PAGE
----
Bank of America has met its burden of establishing it paid the superpriority amount in full. The monthly homeowners association (HOA) assessment was $58 per month. ECF No. 101-6 at 12. Prior to the HOA foreclosure sale, Bank of America tendered $522 to Alessi to cover the superpriority amount of nine months of assessments. Id. at 15-20. SFR has presented no contrary evidence in response. Consequently, no genuine dispute remains that the superpriority lien was extinguished and the property remains subject to the deed of trust. Bank of Am., N.A., 427 P.3d at 121.

         SFR raises several arguments as to why tender did not extinguish the deed of trust. None raises a genuine dispute precluding summary judgment.

         A. Evidentiary Challenges

         SFR contends the Alessi documents attached to the affidavit of Adam Kendis, a paralegal for the law firm Miles, Bauer, Bergstrom & Winters, LLP (Miles Bauer), are unauthenticated and inadmissible hearsay because Kendis is not a custodian of records for Alessi. It also argues the Alessi letter is hearsay within hearsay because it contains information that Alessi obtained from Monterey Square. It also contends that because neither Kendis nor Alessi actually worked for Monterey Square, neither can attest to what the superpriority amount actually was. SFR also asserts that the Kendis affidavit is suspect because Bank of America's attorneys have access to Miles Bauer's database, which they could have altered. Bank of America responds that Kendis need not be a custodian of records to authenticate the documents attached to his affidavit or to satisfy the business records exception and that Kendis has adequately authenticated the documents.

         Bank of America has presented sufficient proof from which a reasonable jury could find the ledger from Alessi “is what its proponent claims.” Fed.R.Evid. 901(a). Kendis states he has personal knowledge of Miles Bauer's procedures for creating and maintaining its business records and he sets forth the prerequisites for the business records exception to hearsay. ECF No. 101-6 at 2; Fed.R.Evid. 803(b). The business records exception does not require that the custodian of records for the business that created the document be the one to authenticate it. See MRT Const. Inc. v. Hardrives, Inc., 158 F.3d 478, 483 (9th Cir. 1998). Rather, someone from another business (like Miles Bauer) who relied upon the accuracy of the business record may properly authenticate it. Id. Miles Bauer's records show it requested the superpriority amount from Alessi and Alessi responded by providing the ledger, which Miles Bauer then used to calculate the superpriority amount for its tender. Id. at 6-16.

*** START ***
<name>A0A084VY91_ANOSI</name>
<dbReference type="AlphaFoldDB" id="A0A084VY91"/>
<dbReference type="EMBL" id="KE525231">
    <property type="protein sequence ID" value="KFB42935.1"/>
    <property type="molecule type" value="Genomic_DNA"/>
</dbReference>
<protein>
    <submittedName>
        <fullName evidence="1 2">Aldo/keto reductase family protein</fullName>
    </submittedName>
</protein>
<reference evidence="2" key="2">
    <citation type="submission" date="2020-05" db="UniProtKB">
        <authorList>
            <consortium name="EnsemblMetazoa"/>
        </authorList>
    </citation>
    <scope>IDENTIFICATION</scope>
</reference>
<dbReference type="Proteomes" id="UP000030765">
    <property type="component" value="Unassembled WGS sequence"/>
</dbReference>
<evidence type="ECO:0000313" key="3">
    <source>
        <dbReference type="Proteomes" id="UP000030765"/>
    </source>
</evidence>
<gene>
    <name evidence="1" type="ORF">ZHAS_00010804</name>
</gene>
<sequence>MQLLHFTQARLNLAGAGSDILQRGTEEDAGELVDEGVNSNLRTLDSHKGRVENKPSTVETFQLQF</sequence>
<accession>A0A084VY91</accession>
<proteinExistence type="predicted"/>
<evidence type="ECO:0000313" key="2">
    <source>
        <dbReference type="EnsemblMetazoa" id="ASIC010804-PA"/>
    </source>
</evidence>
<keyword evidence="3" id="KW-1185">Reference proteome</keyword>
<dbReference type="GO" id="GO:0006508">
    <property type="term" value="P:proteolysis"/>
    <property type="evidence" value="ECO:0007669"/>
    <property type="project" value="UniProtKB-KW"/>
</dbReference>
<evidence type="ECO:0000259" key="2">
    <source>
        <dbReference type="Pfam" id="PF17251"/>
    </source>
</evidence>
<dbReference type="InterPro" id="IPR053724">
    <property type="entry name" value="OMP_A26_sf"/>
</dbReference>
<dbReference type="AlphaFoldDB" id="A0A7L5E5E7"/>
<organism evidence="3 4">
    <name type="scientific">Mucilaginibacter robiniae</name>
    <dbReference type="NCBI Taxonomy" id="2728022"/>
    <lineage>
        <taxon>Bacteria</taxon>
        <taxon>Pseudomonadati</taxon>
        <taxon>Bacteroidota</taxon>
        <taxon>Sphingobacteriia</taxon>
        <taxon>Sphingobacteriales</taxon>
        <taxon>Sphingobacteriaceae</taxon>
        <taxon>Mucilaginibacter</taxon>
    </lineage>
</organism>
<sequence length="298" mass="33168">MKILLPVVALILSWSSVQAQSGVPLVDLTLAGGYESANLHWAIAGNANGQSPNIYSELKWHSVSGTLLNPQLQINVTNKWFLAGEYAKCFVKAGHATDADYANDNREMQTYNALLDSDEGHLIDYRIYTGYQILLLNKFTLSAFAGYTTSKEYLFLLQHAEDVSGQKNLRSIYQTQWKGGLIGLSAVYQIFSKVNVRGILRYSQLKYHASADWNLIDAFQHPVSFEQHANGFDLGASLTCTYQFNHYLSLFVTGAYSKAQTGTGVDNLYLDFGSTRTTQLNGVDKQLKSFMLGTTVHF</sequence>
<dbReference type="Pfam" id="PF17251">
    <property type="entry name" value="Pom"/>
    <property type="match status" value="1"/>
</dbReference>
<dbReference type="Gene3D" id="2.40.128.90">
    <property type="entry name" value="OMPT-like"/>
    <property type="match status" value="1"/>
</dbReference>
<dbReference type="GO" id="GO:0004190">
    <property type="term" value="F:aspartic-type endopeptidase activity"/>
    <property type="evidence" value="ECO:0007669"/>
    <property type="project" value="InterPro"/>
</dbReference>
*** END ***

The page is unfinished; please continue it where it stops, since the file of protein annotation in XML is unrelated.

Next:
Additionally, Alessi's Rule 30(b)(6) witness, David Alessi, was questioned about the ledger at his deposition. ECF No. 101-13 at 7-8. As Mr. Alessi stated, the superpriority amount could be determined by looking at the ledger, identifying the monthly assessment amount, and multiplying that by nine months. Id. Bank of America thus has presented evidence of the superpriority amount. Although SFR contends this is hearsay because Alessi must have obtained that information from Monterey Square, Bank of America need not present the evidence in admissible form at summary judgment. Fraser v. Goodale, 342 F.3d 1032, 1036 (9th Cir. 2003) (“At the summary judgment stage, we do not focus on the admissibility of the evidence's form. We instead focus on the admissibility of its contents.”). Bank of America could call a witness from Monterey Square to identify the monthly assessment amount. Because the evidence could be presented in admissible ...